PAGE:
Fife’s population has grown by two after the arrival of two otters.
It’s not every day an otter walks into a post office or restaurant, but two cubs were rescued by the Scottish SPCA after doing just that in Fort William.
Male cub Roy, who is twelve weeks old, hid underneath the counter after wandering into a post office in the village of Caol on Thursday 16 February, while ten week old female Linnhe dropped by a seafood restaurant in the Highland town on Monday, 20 February.
The young otters, who have been named after the nearby loch and river, and are now being cared for at the charity’s Wildlife Rescue Centre, Dunfermline.
Centre manger, Colin Seddon said: “It’s highly unusual for one otter to walk into a public place, let alone two.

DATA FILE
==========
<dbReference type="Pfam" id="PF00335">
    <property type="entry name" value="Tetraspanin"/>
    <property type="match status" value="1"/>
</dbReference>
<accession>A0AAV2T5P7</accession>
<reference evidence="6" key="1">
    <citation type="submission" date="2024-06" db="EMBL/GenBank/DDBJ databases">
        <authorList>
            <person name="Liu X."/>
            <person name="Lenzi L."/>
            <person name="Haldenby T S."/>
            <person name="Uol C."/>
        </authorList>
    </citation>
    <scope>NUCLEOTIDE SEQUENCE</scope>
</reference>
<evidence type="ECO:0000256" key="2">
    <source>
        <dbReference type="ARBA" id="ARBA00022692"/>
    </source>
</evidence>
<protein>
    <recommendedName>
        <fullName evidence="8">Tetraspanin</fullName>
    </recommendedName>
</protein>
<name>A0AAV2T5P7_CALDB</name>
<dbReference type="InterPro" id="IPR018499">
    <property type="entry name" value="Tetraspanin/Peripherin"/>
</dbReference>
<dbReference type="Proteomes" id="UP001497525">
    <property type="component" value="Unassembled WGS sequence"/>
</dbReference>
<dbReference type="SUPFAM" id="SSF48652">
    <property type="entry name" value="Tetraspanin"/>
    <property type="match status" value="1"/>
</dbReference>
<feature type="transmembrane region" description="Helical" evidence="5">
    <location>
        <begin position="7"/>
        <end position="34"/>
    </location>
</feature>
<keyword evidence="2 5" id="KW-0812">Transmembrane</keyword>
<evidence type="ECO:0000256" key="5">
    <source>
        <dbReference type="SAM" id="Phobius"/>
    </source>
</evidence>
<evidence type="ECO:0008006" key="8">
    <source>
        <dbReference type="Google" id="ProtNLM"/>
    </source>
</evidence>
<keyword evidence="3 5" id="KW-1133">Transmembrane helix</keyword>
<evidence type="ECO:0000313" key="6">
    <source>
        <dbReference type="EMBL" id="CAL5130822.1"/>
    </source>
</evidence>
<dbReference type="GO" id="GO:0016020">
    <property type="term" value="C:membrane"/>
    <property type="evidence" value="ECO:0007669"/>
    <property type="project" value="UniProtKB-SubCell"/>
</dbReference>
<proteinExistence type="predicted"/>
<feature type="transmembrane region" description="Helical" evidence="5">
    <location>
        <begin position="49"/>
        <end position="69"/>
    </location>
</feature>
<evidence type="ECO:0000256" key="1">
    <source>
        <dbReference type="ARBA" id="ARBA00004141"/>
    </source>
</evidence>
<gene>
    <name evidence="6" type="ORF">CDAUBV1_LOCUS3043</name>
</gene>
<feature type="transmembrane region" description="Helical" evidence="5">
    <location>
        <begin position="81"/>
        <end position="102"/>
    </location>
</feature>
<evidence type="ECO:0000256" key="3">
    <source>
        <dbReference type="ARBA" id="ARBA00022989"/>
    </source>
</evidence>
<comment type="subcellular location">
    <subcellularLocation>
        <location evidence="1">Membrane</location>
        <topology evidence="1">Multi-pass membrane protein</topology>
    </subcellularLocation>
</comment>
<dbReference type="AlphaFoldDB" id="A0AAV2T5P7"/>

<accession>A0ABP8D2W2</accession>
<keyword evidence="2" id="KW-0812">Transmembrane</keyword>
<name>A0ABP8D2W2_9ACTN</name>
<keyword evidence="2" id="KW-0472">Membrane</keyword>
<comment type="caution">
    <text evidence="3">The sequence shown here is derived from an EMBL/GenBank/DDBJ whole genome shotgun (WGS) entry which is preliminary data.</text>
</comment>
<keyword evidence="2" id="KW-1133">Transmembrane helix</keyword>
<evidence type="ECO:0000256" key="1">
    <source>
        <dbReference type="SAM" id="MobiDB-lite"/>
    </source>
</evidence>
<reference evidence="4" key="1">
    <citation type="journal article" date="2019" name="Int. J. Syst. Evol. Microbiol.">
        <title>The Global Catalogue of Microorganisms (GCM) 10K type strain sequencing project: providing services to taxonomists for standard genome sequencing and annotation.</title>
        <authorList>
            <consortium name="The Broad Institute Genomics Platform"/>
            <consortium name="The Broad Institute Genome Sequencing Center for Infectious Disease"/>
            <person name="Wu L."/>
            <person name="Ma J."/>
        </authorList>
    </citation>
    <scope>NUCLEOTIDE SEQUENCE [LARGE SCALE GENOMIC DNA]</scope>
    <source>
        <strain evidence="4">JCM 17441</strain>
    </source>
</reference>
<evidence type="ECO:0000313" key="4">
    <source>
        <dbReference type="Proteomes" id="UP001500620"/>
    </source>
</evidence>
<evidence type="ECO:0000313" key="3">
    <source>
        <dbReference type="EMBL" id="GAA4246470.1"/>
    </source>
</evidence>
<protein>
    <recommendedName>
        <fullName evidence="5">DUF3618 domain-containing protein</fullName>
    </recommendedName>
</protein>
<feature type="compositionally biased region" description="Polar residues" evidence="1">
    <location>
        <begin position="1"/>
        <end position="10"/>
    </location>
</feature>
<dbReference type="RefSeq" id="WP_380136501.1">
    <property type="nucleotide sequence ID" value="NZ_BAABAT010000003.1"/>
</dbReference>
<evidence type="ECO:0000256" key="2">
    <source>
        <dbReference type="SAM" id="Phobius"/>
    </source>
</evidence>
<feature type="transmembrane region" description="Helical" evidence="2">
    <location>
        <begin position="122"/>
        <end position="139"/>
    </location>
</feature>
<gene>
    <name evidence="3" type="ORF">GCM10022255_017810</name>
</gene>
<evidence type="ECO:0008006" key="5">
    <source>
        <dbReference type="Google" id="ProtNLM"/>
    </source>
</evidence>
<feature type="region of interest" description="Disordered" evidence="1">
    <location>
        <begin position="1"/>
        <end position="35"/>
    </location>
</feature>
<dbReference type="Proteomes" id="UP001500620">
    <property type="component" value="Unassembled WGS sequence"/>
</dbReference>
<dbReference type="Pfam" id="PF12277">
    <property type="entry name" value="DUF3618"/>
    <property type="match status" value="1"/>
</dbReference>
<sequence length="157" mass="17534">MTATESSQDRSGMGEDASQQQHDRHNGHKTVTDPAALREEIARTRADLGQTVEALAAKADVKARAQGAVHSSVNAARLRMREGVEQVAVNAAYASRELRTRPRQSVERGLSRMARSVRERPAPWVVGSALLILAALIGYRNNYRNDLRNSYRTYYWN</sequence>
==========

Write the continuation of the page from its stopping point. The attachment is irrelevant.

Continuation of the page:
“Roy and Linnhe have probably come from a water course nearby, possibly Loch Linnhe. Because of their difference in age we know they can’t be siblings but they have obviously both come from the local area.
“It’s likely that their mothers have possibly been killed or frightened off and, because the cubs’ eyesight is very poor at such a young age, they have been unable to find them again.
“Both were dehydrated and in poor condition when they arrived in our care and they certainly wouldn’t have survived for much longer if they hadn’t been rescued.
“Roy and Linnhe will remain with us for around a year, as this is how long otters stay with their parents in the wild.
“These are the first otter cubs who will stay in our care for the full duration of their rehabilitation thanks to the opening of our new National Wildlife Recue Centre in Clackmannanshire, which will be ready soon.
“Normally, we have to move cubs to the International Otter Survival Fund on Skye to complete their recovery but we’ll now have the facilities to enable them to develop until they’re ready to be released.”